Nonfiction > E.C. Stedman & E.M. Hutchinson, eds. > A Library of American Literature > 1765–1787
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Stedman and Hutchinson, comps.  A Library of American Literature:
An Anthology in Eleven Volumes.  1891.
Vol. III: Literature of the Revolutionary Period, 1765–1787
 
Advice to My Country
By James Madison (1751–1836)
 
[From Letters and other Writings of James Madison. Published by Order of Congress. 1865.]

AS this advice, if it ever see the light, will not do so till I am no more, it may be considered as issuing from the tomb, where truth alone can be respected, and the happiness of man alone consulted. It will be entitled, therefore, to whatever weight can be derived from good intentions, and from the experience of one who has served his Country in various stations through a period of forty years; who espoused in his youth, and adhered through his life, to the cause of its liberty; and who has borne a part in most of the great transactions which will constitute epochs of its destiny.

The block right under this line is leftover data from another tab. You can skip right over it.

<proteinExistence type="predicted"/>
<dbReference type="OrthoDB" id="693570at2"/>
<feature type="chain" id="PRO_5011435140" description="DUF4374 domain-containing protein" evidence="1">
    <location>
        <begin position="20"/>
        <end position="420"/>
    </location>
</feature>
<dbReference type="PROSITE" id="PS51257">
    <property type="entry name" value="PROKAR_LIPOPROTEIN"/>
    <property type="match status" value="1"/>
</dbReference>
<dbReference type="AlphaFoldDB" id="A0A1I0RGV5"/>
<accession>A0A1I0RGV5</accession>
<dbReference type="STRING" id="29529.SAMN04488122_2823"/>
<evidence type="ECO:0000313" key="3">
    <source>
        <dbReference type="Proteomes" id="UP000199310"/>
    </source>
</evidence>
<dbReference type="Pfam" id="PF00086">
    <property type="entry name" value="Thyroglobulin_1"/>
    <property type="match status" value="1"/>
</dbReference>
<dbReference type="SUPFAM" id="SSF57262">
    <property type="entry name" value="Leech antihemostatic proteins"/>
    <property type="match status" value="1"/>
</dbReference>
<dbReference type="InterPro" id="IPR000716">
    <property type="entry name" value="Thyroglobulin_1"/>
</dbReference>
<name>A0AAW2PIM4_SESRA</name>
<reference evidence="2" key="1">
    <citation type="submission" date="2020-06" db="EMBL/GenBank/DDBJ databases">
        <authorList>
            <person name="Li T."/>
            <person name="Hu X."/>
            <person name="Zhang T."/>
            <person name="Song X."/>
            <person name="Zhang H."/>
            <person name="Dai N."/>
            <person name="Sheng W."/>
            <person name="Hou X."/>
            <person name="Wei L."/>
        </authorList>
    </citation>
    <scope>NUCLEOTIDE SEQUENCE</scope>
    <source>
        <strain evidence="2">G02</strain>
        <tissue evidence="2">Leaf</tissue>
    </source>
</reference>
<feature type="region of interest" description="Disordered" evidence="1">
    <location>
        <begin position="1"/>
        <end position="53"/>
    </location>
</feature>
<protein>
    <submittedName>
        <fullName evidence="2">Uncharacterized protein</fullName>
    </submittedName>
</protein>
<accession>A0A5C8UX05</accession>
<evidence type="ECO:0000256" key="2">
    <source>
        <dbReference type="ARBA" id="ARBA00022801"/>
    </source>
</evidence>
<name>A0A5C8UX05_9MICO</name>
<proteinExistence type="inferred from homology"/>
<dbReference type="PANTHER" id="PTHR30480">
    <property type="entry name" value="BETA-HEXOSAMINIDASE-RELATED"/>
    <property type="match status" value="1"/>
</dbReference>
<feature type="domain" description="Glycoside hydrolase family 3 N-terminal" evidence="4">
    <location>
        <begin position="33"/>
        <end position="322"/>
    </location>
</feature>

1
  The advice nearest to my heart and deepest in my convictions is, THAT THE UNION OF THE STATES BE CHERISHED AND PERPETUATED. LET THE OPEN ENEMY TO IT BE REGARDED AS A PANDORA WITH HER BOX OPENED, AND THE DISGUISED ONE AS THE SERPENT CREEPING WITH HIS DEADLY WILES INTO PARADISE.  2
 
 
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